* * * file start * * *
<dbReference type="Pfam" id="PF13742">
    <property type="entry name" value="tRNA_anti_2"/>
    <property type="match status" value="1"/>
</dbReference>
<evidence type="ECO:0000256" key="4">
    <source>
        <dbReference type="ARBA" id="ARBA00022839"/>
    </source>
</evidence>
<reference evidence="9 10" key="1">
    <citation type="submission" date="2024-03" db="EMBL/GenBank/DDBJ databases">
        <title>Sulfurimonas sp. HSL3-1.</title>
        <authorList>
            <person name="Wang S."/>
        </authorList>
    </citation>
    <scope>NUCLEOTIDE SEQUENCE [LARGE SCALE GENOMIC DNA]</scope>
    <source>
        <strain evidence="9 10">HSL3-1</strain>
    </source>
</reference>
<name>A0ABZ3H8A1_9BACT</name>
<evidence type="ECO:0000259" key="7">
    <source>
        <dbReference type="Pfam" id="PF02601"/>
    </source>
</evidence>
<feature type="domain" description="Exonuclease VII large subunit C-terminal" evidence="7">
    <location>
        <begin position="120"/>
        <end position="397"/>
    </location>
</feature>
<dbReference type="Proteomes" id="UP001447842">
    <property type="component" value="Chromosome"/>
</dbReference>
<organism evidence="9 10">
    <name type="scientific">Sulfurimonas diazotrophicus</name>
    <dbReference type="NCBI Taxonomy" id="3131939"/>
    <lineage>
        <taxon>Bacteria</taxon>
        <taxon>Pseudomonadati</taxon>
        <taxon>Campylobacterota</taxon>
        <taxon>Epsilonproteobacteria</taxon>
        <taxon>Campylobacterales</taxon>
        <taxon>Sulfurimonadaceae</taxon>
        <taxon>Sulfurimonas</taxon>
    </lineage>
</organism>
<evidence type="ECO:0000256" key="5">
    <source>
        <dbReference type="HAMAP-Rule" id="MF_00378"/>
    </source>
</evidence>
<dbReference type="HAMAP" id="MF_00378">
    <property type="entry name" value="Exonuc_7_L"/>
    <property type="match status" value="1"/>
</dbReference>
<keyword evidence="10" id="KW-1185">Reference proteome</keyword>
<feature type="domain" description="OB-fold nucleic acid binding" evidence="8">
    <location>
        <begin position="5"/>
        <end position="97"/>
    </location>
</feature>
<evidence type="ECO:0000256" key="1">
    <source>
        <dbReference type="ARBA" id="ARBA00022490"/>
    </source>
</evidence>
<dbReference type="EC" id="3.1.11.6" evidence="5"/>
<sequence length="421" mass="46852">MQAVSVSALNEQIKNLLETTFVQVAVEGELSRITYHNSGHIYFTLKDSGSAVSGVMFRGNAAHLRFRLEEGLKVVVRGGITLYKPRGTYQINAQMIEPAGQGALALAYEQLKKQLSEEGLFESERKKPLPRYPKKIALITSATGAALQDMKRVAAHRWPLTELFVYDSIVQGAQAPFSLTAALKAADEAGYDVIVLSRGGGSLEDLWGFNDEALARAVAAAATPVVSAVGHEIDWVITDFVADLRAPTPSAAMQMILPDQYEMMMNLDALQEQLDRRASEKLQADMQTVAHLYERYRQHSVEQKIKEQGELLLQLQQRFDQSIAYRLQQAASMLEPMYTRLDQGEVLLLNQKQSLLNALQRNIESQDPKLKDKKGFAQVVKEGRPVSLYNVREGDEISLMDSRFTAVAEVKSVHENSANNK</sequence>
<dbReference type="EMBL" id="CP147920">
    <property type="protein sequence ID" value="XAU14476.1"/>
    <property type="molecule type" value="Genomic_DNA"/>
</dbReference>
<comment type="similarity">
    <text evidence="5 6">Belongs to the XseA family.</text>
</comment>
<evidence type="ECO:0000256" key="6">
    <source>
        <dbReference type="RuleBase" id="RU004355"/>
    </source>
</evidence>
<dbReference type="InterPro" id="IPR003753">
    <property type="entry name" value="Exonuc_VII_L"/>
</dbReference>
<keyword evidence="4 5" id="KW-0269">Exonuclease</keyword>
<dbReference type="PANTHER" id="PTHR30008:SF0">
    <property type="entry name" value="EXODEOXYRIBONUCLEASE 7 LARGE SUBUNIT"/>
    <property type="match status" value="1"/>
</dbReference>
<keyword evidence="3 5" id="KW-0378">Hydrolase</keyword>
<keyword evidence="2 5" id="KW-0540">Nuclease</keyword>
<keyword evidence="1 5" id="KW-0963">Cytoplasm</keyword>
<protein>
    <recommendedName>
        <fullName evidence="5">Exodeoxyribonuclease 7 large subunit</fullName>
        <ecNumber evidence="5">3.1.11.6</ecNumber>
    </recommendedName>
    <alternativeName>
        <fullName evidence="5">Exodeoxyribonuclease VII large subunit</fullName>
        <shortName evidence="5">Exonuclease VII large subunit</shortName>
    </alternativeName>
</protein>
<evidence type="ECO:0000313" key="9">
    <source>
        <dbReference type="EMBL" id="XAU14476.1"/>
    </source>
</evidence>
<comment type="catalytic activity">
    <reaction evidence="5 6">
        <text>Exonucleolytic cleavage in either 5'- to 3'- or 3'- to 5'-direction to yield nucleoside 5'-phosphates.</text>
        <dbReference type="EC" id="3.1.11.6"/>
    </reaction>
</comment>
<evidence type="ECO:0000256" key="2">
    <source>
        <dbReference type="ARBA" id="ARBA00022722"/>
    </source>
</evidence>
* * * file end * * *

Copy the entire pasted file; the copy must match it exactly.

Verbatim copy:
<dbReference type="Pfam" id="PF13742">
    <property type="entry name" value="tRNA_anti_2"/>
    <property type="match status" value="1"/>
</dbReference>
<evidence type="ECO:0000256" key="4">
    <source>
        <dbReference type="ARBA" id="ARBA00022839"/>
    </source>
</evidence>
<reference evidence="9 10" key="1">
    <citation type="submission" date="2024-03" db="EMBL/GenBank/DDBJ databases">
        <title>Sulfurimonas sp. HSL3-1.</title>
        <authorList>
            <person name="Wang S."/>
        </authorList>
    </citation>
    <scope>NUCLEOTIDE SEQUENCE [LARGE SCALE GENOMIC DNA]</scope>
    <source>
        <strain evidence="9 10">HSL3-1</strain>
    </source>
</reference>
<name>A0ABZ3H8A1_9BACT</name>
<evidence type="ECO:0000259" key="7">
    <source>
        <dbReference type="Pfam" id="PF02601"/>
    </source>
</evidence>
<feature type="domain" description="Exonuclease VII large subunit C-terminal" evidence="7">
    <location>
        <begin position="120"/>
        <end position="397"/>
    </location>
</feature>
<dbReference type="Proteomes" id="UP001447842">
    <property type="component" value="Chromosome"/>
</dbReference>
<organism evidence="9 10">
    <name type="scientific">Sulfurimonas diazotrophicus</name>
    <dbReference type="NCBI Taxonomy" id="3131939"/>
    <lineage>
        <taxon>Bacteria</taxon>
        <taxon>Pseudomonadati</taxon>
        <taxon>Campylobacterota</taxon>
        <taxon>Epsilonproteobacteria</taxon>
        <taxon>Campylobacterales</taxon>
        <taxon>Sulfurimonadaceae</taxon>
        <taxon>Sulfurimonas</taxon>
    </lineage>
</organism>
<evidence type="ECO:0000256" key="5">
    <source>
        <dbReference type="HAMAP-Rule" id="MF_00378"/>
    </source>
</evidence>
<dbReference type="HAMAP" id="MF_00378">
    <property type="entry name" value="Exonuc_7_L"/>
    <property type="match status" value="1"/>
</dbReference>
<keyword evidence="10" id="KW-1185">Reference proteome</keyword>
<feature type="domain" description="OB-fold nucleic acid binding" evidence="8">
    <location>
        <begin position="5"/>
        <end position="97"/>
    </location>
</feature>
<evidence type="ECO:0000256" key="1">
    <source>
        <dbReference type="ARBA" id="ARBA00022490"/>
    </source>
</evidence>
<dbReference type="EC" id="3.1.11.6" evidence="5"/>
<sequence length="421" mass="46852">MQAVSVSALNEQIKNLLETTFVQVAVEGELSRITYHNSGHIYFTLKDSGSAVSGVMFRGNAAHLRFRLEEGLKVVVRGGITLYKPRGTYQINAQMIEPAGQGALALAYEQLKKQLSEEGLFESERKKPLPRYPKKIALITSATGAALQDMKRVAAHRWPLTELFVYDSIVQGAQAPFSLTAALKAADEAGYDVIVLSRGGGSLEDLWGFNDEALARAVAAAATPVVSAVGHEIDWVITDFVADLRAPTPSAAMQMILPDQYEMMMNLDALQEQLDRRASEKLQADMQTVAHLYERYRQHSVEQKIKEQGELLLQLQQRFDQSIAYRLQQAASMLEPMYTRLDQGEVLLLNQKQSLLNALQRNIESQDPKLKDKKGFAQVVKEGRPVSLYNVREGDEISLMDSRFTAVAEVKSVHENSANNK</sequence>
<dbReference type="EMBL" id="CP147920">
    <property type="protein sequence ID" value="XAU14476.1"/>
    <property type="molecule type" value="Genomic_DNA"/>
</dbReference>
<comment type="similarity">
    <text evidence="5 6">Belongs to the XseA family.</text>
</comment>
<evidence type="ECO:0000256" key="6">
    <source>
        <dbReference type="RuleBase" id="RU004355"/>
    </source>
</evidence>
<dbReference type="InterPro" id="IPR003753">
    <property type="entry name" value="Exonuc_VII_L"/>
</dbReference>
<keyword evidence="4 5" id="KW-0269">Exonuclease</keyword>
<dbReference type="PANTHER" id="PTHR30008:SF0">
    <property type="entry name" value="EXODEOXYRIBONUCLEASE 7 LARGE SUBUNIT"/>
    <property type="match status" value="1"/>
</dbReference>
<keyword evidence="3 5" id="KW-0378">Hydrolase</keyword>
<keyword evidence="2 5" id="KW-0540">Nuclease</keyword>
<keyword evidence="1 5" id="KW-0963">Cytoplasm</keyword>
<protein>
    <recommendedName>
        <fullName evidence="5">Exodeoxyribonuclease 7 large subunit</fullName>
        <ecNumber evidence="5">3.1.11.6</ecNumber>
    </recommendedName>
    <alternativeName>
        <fullName evidence="5">Exodeoxyribonuclease VII large subunit</fullName>
        <shortName evidence="5">Exonuclease VII large subunit</shortName>
    </alternativeName>
</protein>
<evidence type="ECO:0000313" key="9">
    <source>
        <dbReference type="EMBL" id="XAU14476.1"/>
    </source>
</evidence>
<comment type="catalytic activity">
    <reaction evidence="5 6">
        <text>Exonucleolytic cleavage in either 5'- to 3'- or 3'- to 5'-direction to yield nucleoside 5'-phosphates.</text>
        <dbReference type="EC" id="3.1.11.6"/>
    </reaction>
</comment>
<evidence type="ECO:0000256" key="2">
    <source>
        <dbReference type="ARBA" id="ARBA00022722"/>
    </source>
</evidence>